Laryngeal Cancer Overview
Laryngeal cancer is a type of throat cancer that develops the voice box (larynx), a hollow muscular organ that houses the vocal cords and plays an important role in speech. As part of the respiratory system, the larynx also connects the throat to the windpipe (trachea) and serves as a passageway for inhaled air to reach the lungs.
The most common type of laryngeal cancer is squamous cell carcinoma, which forms in the mucosal cells that line the larynx. Other types include cancers that arise in the tiny salivary glands underneath the mucosa and sarcomas that develop in the muscles, cartilage and other structural tissues that comprise the larynx.
Causes of - and risk factors for -laryngeal cancer
Like all tumors, laryngeal cancer forms when healthy cells undergo abnormal changes that cause them to grow and divide very rapidly. The excess cells then build up, bind together and form tumors.
Although the precise causes of laryngeal cancer are not yet fully understood, scientists have identified two main risk factors: tobacco use and alcohol consumption. Both tobacco products and alcoholic beverages are believed to contain harmful chemicals that can damage the cells of the larynx. In general, the risk level increases with the amount of use.
Some forms of human papillomavirus (HPV), a sexually transmitted infection (STI), have also been linked to laryngeal cancer. Other risk factors include:
- Advanced age – Laryngeal cancer is most frequently diagnosed after age 55.
- Gender – Studies show that men are approximately five times more likely to develop laryngeal cancer than women, possibly because they are more likely to use tobacco and alcohol.
- Prior history of head or neck cancer – Approximately 25% of all head and neck cancers recur.
- Occupational hazards – The risk of laryngeal cancer increases with exposure to asbestos, wood dust, sulfuric acid mist, nickel or manufacturing mustard gas.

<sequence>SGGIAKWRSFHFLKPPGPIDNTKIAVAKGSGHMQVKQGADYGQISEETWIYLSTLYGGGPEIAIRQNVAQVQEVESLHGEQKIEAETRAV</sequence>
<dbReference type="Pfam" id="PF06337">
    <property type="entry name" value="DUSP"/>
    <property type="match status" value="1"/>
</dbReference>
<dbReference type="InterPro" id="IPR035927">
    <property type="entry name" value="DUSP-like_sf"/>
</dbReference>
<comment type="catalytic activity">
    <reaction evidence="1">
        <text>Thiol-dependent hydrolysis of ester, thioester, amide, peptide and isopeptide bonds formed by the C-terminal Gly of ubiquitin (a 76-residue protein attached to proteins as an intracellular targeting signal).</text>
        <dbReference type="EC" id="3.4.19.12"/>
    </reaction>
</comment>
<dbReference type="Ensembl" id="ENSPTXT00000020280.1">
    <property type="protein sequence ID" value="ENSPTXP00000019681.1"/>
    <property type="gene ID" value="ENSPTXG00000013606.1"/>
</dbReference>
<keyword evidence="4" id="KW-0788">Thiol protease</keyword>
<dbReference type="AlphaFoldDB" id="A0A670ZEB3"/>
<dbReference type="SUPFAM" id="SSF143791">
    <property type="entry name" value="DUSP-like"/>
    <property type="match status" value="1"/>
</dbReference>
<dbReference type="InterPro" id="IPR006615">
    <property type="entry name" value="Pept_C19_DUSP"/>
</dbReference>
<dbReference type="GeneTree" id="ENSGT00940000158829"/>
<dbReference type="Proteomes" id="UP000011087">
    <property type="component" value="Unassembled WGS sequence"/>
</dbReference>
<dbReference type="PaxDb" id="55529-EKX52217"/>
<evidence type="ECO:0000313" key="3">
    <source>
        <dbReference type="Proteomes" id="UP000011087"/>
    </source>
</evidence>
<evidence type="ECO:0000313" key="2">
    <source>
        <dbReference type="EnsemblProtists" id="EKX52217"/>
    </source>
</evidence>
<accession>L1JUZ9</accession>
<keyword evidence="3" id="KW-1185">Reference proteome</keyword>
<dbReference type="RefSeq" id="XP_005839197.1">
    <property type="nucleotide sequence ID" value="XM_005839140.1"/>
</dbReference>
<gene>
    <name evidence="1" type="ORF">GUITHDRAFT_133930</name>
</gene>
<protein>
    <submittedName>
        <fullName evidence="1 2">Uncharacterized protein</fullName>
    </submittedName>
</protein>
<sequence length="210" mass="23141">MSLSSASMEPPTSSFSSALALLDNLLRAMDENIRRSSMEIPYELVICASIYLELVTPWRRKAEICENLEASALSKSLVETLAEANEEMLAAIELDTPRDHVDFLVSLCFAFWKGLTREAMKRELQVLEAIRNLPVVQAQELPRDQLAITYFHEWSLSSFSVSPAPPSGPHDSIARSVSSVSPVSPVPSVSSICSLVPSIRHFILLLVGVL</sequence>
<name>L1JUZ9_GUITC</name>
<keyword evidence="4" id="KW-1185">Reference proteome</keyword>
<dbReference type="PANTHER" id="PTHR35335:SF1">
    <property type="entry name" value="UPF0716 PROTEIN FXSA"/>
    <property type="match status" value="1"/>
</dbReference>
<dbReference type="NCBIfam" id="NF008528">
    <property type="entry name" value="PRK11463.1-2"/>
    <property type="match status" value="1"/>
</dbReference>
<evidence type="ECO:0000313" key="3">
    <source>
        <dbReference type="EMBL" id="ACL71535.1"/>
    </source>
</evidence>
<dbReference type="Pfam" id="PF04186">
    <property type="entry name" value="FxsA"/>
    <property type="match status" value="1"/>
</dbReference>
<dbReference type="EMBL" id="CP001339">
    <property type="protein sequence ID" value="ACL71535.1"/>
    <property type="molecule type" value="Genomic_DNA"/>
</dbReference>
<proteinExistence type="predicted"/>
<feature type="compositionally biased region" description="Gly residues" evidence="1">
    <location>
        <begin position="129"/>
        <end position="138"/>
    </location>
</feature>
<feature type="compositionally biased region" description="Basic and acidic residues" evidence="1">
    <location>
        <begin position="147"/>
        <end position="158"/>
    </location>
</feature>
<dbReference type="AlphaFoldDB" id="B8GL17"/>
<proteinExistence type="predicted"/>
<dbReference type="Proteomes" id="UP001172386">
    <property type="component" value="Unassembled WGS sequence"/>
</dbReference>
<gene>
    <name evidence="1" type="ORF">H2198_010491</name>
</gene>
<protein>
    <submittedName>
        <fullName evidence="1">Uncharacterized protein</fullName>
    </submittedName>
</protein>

Signs and symptoms of laryngeal cancer
The most common sign of laryngeal cancer is persistent vocal hoarseness, which can be easily mistaken for a symptom of the common cold. Other symptoms can include:
- Sore throat
- Difficulty swallowing
- A lump in the neck or throat
- Difficulty making certain vocal sounds (dysphonia)
- Noisy, high-pitched breathing (stridor)
Because there is currently no routine screening test available that can reliably detect laryngeal cancer, it is important to discuss these symptoms with a physician, especially if they last longer than two weeks. Additionally, it is important to seek immediate medical attention for emergency symptoms, which include:
- Difficulty breathing (dyspnea)
- A sensation that something is lodged in the throat
- Coughing up blood (hemoptysis)
Diagnosing laryngeal cancer
If laryngeal cancer is suspected based on the symptoms, a physician will typically perform a medical history review and examine the throat and neck. To confirm the diagnosis, the physician may also order:
- Imaging – Computed tomography (CT) or magnetic resonance imaging (MRI) scans may reveal a tumor and help the physician assess its size and location, while positron emission tomography (PET) scans can highlight areas of rapid cellular activity.
- Laryngoscopy – To visualize the larynx, a physician inserts a thin, flexible tube with a light and miniature camera at the end (endoscope) into the mouth and passes it down the throat. The physician then captures highly detailed images and views them on an external monitor.
- Biopsy – To conclusively diagnose or rule out laryngeal cancer, a physician removes a small sample of suspicious tissue from the larynx for examination under a microscope. In addition to detecting cancerous cells, the examining pathologist can identify certain protein markers, which can help guide treatment.
Laryngeal cancer treatment
The treatment options for laryngeal cancer include:
- Radiation therapy – A radiation oncologist uses an external machine (linear accelerator) to generate and precisely deliver high-energy beams to a tumor.
- Chemotherapy – A medical oncologist develops a customized regimen of intravenous or oral medications to destroy cancerous cells or inhibit their growth.
- Immunotherapy – Medications are delivered to boost the natural abilities of the body’s immune system and help it recognize, target and destroy cancerous cells.
- Targeted therapy – Also known as precision medicine, targeted therapy involves the use of medications that home in on specific proteins that help cancer cells grow.
- Surgery – To address early-stage laryngeal cancer, a surgeon may remove the tumor while preserving the function of the larynx. To address advanced laryngeal cancer, a surgeon may perform a laryngectomy to remove the entire larynx. Surgery may be followed by chemotherapy or radiation therapy to target any residual cancer cells and help prevent a recurrence.
The Moffitt Cancer Center difference for laryngeal cancer
Every day counts after a laryngeal cancer diagnosis. In addition to delivering nationally ranked care in new and transformative ways, the multispecialty team at Moffitt is committed to supporting our patients with compassionate care at every step of their journey.
If you would like to talk with a specialist in our Head and Neck Cancer Program, you do not need a referral. You can request an appointment by calling 1-888-663-3488 or submitting a new patient registration form online.